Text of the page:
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Criminal Vehicular Operations & Homicide

Criminal Vehicular Operations & Homicide Charges

Criminal Vehicular Operation and Criminal Vehicular Homicide are two of the worst crimes the State of Minnesota can charge you with.  There are multiple scenarios where someone can be charged with these offenses. The most common is when an individual is driving under the influence of drugs or alcohol and  injures or kills someone as a result. 

The second most common is when someone is driving their vehicle in a grossly negligent manner that results in injury or death of another. There is no clear definition in Minnesota law of “grossly negligent.” Generally speaking, gross negligence in this context is when an individual is driving too fast for the conditions or traffic, weaving in and out of lanes, or using a cellphone. The injury portion of this type of offense is the same as what is laid out below. 

There are three other scenarios where an individual can be charged with these offenses as well, although they are much less common. The first is when someone causes an accident and leaves the scene, knowing or having reason to know that the accident caused injury or death of another. This is the section of the statute that was used to charge Amy Senser. 

Generally speaking, cases like these resolve prior to a trial. It is very important to have an experienced attorney in your corner to negotiate on your behalf. These types of cases aren’t open and shut for the State. They need to prove not only that the Defendant was driving the vehicle, but also that the Defendant is the one who caused the accident. This can be a difficult task, as there are not always witnesses who can explain how the accident happened. 

The second is where the driver of the vehicle had  knowledge that a police officer had previously issued a citation or warning that the motor vehicle was defectively maintained, the driver had knowledge that action was not taken to fix the defect, the driver had reason to know that the defect created a present danger to others, and the injury was caused by the defective maintenance.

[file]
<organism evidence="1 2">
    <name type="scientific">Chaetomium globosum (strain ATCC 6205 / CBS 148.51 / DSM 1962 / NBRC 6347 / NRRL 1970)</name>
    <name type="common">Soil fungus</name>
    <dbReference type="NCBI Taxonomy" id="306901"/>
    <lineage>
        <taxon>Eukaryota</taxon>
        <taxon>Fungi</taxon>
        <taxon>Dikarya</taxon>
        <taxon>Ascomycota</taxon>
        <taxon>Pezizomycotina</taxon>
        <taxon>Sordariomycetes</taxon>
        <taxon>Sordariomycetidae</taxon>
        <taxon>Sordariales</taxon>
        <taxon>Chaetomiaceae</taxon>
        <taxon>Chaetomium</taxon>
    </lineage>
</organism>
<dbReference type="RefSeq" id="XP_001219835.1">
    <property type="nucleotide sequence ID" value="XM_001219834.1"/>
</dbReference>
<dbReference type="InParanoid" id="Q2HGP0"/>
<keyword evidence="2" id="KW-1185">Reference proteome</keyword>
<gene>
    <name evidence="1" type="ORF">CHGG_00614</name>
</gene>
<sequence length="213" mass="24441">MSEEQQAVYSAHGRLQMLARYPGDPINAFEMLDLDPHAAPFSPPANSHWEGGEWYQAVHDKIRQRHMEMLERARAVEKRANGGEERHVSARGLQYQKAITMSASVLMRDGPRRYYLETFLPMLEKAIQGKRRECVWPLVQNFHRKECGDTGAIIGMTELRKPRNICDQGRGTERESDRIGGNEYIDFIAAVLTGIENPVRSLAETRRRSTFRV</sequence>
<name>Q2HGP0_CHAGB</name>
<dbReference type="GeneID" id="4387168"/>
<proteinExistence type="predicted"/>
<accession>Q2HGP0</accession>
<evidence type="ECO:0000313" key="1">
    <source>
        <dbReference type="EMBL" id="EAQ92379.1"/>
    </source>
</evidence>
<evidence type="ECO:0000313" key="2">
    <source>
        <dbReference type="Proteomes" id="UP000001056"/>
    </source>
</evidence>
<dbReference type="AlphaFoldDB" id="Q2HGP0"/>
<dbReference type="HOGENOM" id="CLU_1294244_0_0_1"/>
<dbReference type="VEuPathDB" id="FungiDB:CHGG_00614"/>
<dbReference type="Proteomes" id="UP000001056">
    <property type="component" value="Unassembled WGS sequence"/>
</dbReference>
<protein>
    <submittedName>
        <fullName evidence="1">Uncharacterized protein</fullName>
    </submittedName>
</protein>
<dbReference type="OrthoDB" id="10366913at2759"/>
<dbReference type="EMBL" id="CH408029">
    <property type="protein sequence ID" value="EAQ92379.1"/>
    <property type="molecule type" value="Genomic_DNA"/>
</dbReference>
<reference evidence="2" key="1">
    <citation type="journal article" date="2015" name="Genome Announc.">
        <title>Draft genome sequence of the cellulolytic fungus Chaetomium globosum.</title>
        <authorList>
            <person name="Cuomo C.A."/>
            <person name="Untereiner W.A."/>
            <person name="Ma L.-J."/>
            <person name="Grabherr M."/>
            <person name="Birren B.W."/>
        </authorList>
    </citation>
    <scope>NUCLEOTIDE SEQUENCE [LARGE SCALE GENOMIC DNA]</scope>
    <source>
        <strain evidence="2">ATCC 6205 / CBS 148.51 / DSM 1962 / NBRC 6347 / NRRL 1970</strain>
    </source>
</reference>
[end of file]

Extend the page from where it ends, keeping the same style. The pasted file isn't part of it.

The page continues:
Finally, and the least common, is when the accident causes an injury to an unborn child. For a charge like this, the child has to eventually be born alive, and the State has to prove that the accident resulted in great bodily harm to the unborn child.  This can be very difficult for the State to prove. 

Charges like CVO and CVH are extremely serious, and they require an experienced attorney, like Cody Wright. Cody’s main goal in these types of cases is to make them as simple as possible for his clients to understand, and to avoid the life altering consequences that can come with a felony conviction.

There are three levels of CVO charges in Minnesota: Bodily Harm, Substantial Bodily Harm, and Great Bodily Harm. The more severe the injury, the worse the charges become. 

  • Bodily Harm (any physical injury): 
    • This is the least serious of the three types of CVO. It is a gross misdemeanor and carries a maximum penalty of one year in jail and a $3,000 fine. If convicted of this type of offense, your license can also be taken from you.
  • Substantial Bodily Harm (substantial but temporary disfigurement, loss of function, or fracture):
    • This is the middle of the three levels of CVO. It is a felony level offense with a maximum of three years in prison and a fine of $10,000. Again, this can also cause a loss of driving privileges. 
  • Great Bodily Harm (permanent injury or an injury that carries a high probability of death): This is the most serious type of CVO. It is also a felony level offense, however it carries greater penalties. The maximum penalty is five years in prison and a fine of $10,000. This will also cause you to lose your driving privileges. 

Any type of minor injury is considered bodily harm. This would include a small scratch that requires some minor first aid. Generally if there is a broken bone, or any type of head injury, it will rise to the level of Substantial bodily harm. If an individual is injured to the point that they permanently lose function to a limb, have to have an amputation, or have permanent neurological damage, it is considered Great Bodily Harm. In prosecuting a case like this, the state  must establish the extent of injury, usually with medical records.

The situations in which an individual can be charged with a CVH are the same as listed above. The only difference is that, in a CVH case, someone must have died rather than just sustaining injuries. In a typical CVH case, the maximum penalty is 10 years in prison and a fine of $20,000. The other type of CHV is when there is an accident under any of the circumstances described above, which causes the death of an unborn child. The penalties in this type of CVH are the same as in a normal CVH. 


For any person charged with the above type charges, it is a defense that they were taking a prescription medication, according to the terms of their prescription. This can end up being a great defense, but it can also be very costly, as you would likely need an expert to come in and testify.

If you are charged with any types of these offenses, you need to consult with an experienced criminal defense attorney to ensure that your rights have not been violated, and that they are not violated during the court process. Contact Cody M. Wright to set up a free consultation to discuss your case, and your options. 

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